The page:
Move Over Motivational Speakers, There’s (Yet) Another New Duty for CIOs
It’s true, a CIO’s job, by any job description you’ve ever read, focuses on the management of technology. The inventory, assessment, strategic road mapping, subsequent deployment plans and ongoing maintenance/upgrades. These efforts, while important to success, are basic blocking and tackling components, and the only the start point for the role. The real success factor and growth opportunity begins and ends with the coaching, mentoring, developing and relationship building between business partners and staff.
In essence, the CIO’s role has evolved to be both an external and internal leader.
From Order Taker to Trusted Advisor
Working with business partners, at all levels (not just the executives), establishes visibility and deep valuable relationships. Understanding the business strategy, value proposition, associated tactical challenges, and staffing capabilities puts the CIO in the position of trusted advisor /problem solver and replaces the traditional stigma of order taker. Continuous communications and effective issue management develops a culture of transparency, and transparency equals trust. IT efforts and value become clearly apparent. When this occurs, the CIO’s role evolves from one of a technologist to one of an operations expert. This is where my role now firmly sits at ATC.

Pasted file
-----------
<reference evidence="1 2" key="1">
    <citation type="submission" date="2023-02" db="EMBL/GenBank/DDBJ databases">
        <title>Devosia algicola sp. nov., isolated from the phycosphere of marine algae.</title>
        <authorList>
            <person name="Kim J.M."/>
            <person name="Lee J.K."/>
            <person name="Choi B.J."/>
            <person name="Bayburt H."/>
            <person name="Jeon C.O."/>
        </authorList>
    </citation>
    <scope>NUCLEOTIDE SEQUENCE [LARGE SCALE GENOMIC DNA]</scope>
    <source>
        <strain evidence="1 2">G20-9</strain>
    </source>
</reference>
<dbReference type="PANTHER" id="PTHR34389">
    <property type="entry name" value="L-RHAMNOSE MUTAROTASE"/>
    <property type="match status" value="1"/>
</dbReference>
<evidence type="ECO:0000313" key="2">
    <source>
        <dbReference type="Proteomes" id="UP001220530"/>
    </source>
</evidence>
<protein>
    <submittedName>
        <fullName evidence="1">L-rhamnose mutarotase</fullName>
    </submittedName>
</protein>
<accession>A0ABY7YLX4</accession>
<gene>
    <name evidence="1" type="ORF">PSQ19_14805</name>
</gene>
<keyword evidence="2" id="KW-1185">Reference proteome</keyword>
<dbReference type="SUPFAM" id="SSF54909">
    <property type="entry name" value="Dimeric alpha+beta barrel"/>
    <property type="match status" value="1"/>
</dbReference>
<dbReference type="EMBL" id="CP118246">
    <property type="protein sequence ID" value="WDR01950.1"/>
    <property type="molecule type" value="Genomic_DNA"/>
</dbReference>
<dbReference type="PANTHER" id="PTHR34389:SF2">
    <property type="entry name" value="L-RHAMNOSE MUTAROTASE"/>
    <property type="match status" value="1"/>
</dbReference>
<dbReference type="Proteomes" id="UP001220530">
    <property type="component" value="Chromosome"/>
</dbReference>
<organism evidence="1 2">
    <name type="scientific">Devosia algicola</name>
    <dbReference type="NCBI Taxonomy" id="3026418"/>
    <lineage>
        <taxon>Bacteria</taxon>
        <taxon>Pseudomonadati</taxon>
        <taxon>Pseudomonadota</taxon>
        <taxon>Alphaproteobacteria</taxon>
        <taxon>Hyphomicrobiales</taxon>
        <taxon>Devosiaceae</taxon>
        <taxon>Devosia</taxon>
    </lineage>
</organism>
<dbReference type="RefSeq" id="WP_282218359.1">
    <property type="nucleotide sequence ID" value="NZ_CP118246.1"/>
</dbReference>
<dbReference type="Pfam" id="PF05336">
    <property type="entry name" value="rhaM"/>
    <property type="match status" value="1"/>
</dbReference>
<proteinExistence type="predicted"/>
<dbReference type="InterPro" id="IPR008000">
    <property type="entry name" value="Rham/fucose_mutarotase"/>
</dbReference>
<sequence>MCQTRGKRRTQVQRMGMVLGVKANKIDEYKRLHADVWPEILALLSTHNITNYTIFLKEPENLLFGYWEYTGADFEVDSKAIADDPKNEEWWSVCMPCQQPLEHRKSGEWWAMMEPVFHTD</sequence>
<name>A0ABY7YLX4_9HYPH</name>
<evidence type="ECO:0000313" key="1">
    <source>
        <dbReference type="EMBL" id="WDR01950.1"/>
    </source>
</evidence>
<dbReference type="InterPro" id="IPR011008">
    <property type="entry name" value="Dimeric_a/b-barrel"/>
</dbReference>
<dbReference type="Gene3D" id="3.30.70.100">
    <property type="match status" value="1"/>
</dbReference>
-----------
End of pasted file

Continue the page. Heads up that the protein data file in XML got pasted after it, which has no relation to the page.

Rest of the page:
While this business relationship transformation has been great win, and awarded me a seat at the table, the greatest source of accomplishment and satisfaction has been the development of my IT staff into a cohesive customer centric team. This effort starts with departmental vision development and communication, coaching, mentoring, silo busting and sequent team building. The team I’ve developed frees me up to spend more time on the business front lines. I love that fact that my team members regularly come to me with ideas, solutions, and technology and tools that we should be investigating. This is where the real magic, growth and acceleration happens.
From my experience, the CIO’s role has transformed and continues to transform. The traditional implementation, maintenance and operations of technology no longer defines or insures success.